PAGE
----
Ohio Companies Studying Ways to Reduce Air Emissions; Advanced Materials; Chemical Sequestration; and Demonstrating IGCC
  • Mercury Specie and Multi-Pollutant Control - Pegasus Technologies, Inc., Mentor, OH, was selected in Round II of the Clean Coal Power Initiative (project award is pending negotiations with DOE).  In this project, Pegasus Technologies will demonstrate advanced multi-pollutant controls, including mercury reduction, at an existing 890-megawatt utility boiler at Jewett, Texas.  Using non-intrusive advanced sensor and optimization technologies, the demonstration project is intended to minimize emissions while maximizing the electric power generating efficiency of the plant. Pegasus plans to apply advanced state-of-the-art sensors and neural network based optimization and control technologies to maximize the oxidation or capture of mercury vapor in the boiler flue gas. Artificial intelligence and simulation technologies would control and optimize all the major facets of a power plant. Pegasus is slated to receive $6.08 million in DOE funds to conduct this $15.56 million project.

  • Advanced Materials for Ultrasupercritical Boiler Systems - Energy Industries of Ohio, Independence, OH, is evaluating different metal alloys that can be used in ultrasupercritical steam boilers that operate at 1,400 degrees Fahrenheit. Current metal alloys used in boilers cannot tolerate these high temperatures due to corrosion and premature failure of the tubes. As a result, efficiency and cost of operation are reduced. Energy Industries will also define the issues affecting the design and operation of plants at 1,600 degrees Fahrenheit. Cost targets will be developed and the company will promote commercialization of alloys and processes, identified through field testing at the 185-MWe Niles, OH coal-fired power plant that have significant potential. Working with the American Society of Mechanical Engineers (ASME), they will generate data that can be used by ASME for approved alloys in ultrasupercritical boilers. The DOE is funding $19.89 million of the $30.14 million project.

  • NOx Control Technology - The Babcock & Wilcox Company (B&W), Alliance, OH, in collaboration with American Air Liquide, proposes to develop and demonstrate an advanced NOx control technology with an ultra-low NOx emissions target of 0.10 lb/million Btu for high-volatile eastern bituminous coal combustion.  Their approach for achieving the ultra-low NOx levels relies on a layered strategy that includes deep air staging, continuous corrosion monitoring, advanced combustion control enhancements, and other innovative proprietary combustion techniques with great potential for achieving significantly lower NOx emissions relative to conventional staged combustion or air-blown coal reburning. The Energy Department is contributing $914,000 to this $1.36 million project.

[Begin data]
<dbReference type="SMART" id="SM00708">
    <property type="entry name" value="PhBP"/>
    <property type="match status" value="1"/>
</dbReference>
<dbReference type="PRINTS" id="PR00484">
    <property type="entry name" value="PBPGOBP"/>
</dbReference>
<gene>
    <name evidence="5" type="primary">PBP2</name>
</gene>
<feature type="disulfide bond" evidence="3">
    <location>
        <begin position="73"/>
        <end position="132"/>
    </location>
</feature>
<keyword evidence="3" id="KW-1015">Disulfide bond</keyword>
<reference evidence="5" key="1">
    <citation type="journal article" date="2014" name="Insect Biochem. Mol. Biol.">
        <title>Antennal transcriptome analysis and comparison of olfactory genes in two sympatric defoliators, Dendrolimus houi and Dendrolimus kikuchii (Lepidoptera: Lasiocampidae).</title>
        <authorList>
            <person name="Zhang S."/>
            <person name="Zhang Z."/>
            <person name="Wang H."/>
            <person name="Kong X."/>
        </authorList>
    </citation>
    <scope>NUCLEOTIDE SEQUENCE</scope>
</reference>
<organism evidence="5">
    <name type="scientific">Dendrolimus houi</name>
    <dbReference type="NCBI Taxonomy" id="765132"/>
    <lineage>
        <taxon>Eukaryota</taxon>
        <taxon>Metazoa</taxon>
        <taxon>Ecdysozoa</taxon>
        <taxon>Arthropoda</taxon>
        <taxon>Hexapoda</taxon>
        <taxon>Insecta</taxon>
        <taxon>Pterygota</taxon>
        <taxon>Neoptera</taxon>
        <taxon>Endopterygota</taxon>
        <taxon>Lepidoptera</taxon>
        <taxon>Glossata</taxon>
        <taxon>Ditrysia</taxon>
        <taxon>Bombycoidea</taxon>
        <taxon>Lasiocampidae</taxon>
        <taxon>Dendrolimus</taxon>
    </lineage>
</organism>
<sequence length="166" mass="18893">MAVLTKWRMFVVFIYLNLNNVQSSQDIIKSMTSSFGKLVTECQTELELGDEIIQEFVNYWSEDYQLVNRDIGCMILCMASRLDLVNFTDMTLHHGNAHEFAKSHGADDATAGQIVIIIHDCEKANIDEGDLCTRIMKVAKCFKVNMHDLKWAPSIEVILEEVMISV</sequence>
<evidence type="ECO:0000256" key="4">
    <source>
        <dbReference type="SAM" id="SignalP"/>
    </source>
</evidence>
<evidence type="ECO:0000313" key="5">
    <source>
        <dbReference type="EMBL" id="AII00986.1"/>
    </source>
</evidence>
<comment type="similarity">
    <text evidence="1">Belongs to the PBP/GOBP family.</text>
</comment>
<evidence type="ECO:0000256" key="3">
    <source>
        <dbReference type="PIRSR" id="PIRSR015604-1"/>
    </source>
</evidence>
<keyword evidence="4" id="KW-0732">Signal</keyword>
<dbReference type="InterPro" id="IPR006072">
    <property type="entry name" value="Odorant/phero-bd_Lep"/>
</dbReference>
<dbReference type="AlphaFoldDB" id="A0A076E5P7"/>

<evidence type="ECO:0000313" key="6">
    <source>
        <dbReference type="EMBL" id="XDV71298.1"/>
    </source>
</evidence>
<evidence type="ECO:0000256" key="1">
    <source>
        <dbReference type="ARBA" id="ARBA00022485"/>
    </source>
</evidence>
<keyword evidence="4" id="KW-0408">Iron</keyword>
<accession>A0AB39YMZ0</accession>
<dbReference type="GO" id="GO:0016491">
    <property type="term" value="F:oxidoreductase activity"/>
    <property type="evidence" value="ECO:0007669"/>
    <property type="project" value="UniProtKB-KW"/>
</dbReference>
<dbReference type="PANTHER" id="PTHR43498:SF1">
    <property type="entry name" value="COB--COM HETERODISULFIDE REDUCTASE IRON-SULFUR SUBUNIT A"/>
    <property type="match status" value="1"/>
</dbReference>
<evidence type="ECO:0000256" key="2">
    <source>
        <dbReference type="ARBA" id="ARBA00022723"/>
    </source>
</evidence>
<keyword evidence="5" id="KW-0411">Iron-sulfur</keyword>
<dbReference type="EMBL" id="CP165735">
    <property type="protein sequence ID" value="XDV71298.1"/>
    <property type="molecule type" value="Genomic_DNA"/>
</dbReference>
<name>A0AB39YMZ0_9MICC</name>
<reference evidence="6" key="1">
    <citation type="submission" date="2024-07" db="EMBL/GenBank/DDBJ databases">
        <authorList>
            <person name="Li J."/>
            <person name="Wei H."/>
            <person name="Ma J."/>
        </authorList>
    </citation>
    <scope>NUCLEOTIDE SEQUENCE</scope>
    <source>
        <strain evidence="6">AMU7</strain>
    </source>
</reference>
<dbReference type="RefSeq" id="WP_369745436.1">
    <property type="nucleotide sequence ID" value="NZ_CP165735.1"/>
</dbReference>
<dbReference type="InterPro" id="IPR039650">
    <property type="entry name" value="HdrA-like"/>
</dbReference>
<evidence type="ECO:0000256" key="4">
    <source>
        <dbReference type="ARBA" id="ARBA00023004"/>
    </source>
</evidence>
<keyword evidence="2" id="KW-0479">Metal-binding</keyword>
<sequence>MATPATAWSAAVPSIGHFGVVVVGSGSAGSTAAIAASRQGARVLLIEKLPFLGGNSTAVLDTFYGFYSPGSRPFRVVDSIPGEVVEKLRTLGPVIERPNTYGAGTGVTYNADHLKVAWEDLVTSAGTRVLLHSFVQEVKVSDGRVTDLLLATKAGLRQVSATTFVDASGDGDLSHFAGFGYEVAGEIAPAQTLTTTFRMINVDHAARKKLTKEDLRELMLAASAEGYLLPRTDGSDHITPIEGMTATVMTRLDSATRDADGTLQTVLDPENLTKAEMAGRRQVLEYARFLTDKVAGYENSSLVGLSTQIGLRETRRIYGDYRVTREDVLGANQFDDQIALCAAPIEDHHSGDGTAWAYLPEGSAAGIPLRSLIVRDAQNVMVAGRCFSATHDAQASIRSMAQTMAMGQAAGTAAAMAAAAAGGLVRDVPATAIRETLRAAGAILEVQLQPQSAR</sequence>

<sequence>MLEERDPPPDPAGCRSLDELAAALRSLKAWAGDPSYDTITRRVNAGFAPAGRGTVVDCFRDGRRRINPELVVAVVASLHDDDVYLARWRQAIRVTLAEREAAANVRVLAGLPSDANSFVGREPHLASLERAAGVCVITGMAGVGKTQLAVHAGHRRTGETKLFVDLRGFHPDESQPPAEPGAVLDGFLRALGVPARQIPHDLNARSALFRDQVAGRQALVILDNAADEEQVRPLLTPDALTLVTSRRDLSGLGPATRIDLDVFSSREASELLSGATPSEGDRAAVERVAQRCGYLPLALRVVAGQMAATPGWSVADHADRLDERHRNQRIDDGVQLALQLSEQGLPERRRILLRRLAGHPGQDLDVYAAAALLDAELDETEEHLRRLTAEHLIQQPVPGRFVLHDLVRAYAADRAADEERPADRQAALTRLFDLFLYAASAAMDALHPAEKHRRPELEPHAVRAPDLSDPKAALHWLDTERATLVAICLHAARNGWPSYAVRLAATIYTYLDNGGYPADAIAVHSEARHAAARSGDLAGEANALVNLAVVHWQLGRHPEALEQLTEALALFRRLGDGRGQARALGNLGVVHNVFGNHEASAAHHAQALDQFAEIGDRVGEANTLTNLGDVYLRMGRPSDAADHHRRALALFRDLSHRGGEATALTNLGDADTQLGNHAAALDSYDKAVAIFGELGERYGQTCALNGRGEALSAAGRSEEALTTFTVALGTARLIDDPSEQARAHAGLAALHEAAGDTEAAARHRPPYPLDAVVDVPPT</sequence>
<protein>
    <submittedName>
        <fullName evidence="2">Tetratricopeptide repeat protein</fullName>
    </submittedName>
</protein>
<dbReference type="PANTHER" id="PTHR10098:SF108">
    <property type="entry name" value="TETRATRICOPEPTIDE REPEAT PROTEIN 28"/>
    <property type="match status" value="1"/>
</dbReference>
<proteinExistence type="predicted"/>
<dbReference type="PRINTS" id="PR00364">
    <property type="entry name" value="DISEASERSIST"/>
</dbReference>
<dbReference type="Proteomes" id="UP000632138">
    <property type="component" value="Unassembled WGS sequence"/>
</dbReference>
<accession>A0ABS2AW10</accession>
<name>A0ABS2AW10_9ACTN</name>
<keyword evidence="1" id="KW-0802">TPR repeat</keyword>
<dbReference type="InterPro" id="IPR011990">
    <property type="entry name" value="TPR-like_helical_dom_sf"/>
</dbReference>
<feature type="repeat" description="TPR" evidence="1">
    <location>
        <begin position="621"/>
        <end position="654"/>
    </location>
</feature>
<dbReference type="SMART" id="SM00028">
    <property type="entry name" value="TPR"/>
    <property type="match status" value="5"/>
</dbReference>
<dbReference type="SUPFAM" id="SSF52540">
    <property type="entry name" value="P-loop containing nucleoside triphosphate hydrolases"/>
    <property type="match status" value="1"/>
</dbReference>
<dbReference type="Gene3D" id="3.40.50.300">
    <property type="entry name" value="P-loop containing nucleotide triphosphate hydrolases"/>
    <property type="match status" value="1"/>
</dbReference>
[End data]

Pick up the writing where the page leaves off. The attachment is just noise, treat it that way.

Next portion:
• Corrosion Modeling - The objective of this project being conducted by the Babcock & Wilcox Company is to develop comprehensive corrosion models and predictive equations that can be used to estimate the corrosion rates of boiler tubes in coal-fired utility boilers. Under a given boiler operating condition, the corrosion mechanisms operating on the lower furnace walls and superheaters/reheaters are strongly influenced by coal chemistry.  Therefore, a direct correlation of corrosion wastage with coal impurities, thus the coal corrosivity, is highly desirable.  However, a corrosion database that links the materials behavior to coal chemistry is lacking.  As a result, the desired correlation can not be reliably accomplished.  It is the intent of this program to systematically generate the needed corrosion database by burning a wide range of coals containing various levels of impurities in a pilot-scale combustion facility.  DOE is contributing $2.1 million to this $2.6 million project.

  • Chemical Sequestration of CO2 in Deep Saline Formations - Batelle Columbus Laboratories, Columbus, OH, will evaluate and examine factors which may affect the geological and geo-chemical sequestration of CO2 from power plant emission (captured, transported, and injected) in deep saline formations. DOE is contributing $8.52 million to this $9.39 million project.

  • Next Generation Hydrogen/Syngas Injector Technology - Parker Hannifin Corporation, Mentor, OH, will develop the next generation of hydrogen/syngas injector and combustor technologies that achieve reduced emissions of harmful pollutants. The project effort has four major focus areas: (1) design a hydrogen/syngas fuel injector that achieves NOx emission levels less than 3 three parts per million (ppm); (2) establish methods to extend the margin of multi-point injectors through aerodynamic design; (3) perform bench-scale testing of developed designs at low pressure, low temperature conditions and high pressure high temperature conditions; and (4) Perform full-scale testing of down-selected designs at high-pressure high-temperature conditions. DOE is contributing $1.04 million to this $1.53 million project.

  • Studies on ODS Heat Exchanger Tubing - Prime candidate materials for a high temperature heat exchanger are oxide dispersion strengthened (ODS) alloys; however, there are some gaps in the data required to commit to the use of these alloys in a full-size plant.  Edison Welding Institute, Columbus, OH, will develop an innovative ODS heat exchanger tube capable of operating at very high temperatures; develop at least one new method for properly and adequately welding ODS tubes; and generate the necessary tube property data required for the design of a heat exchanger made from an ODS alloy. DOE is fully funding this $800,000 project.

 Page owner:  Fossil Energy Office of Communications
Page updated on: January 30, 2008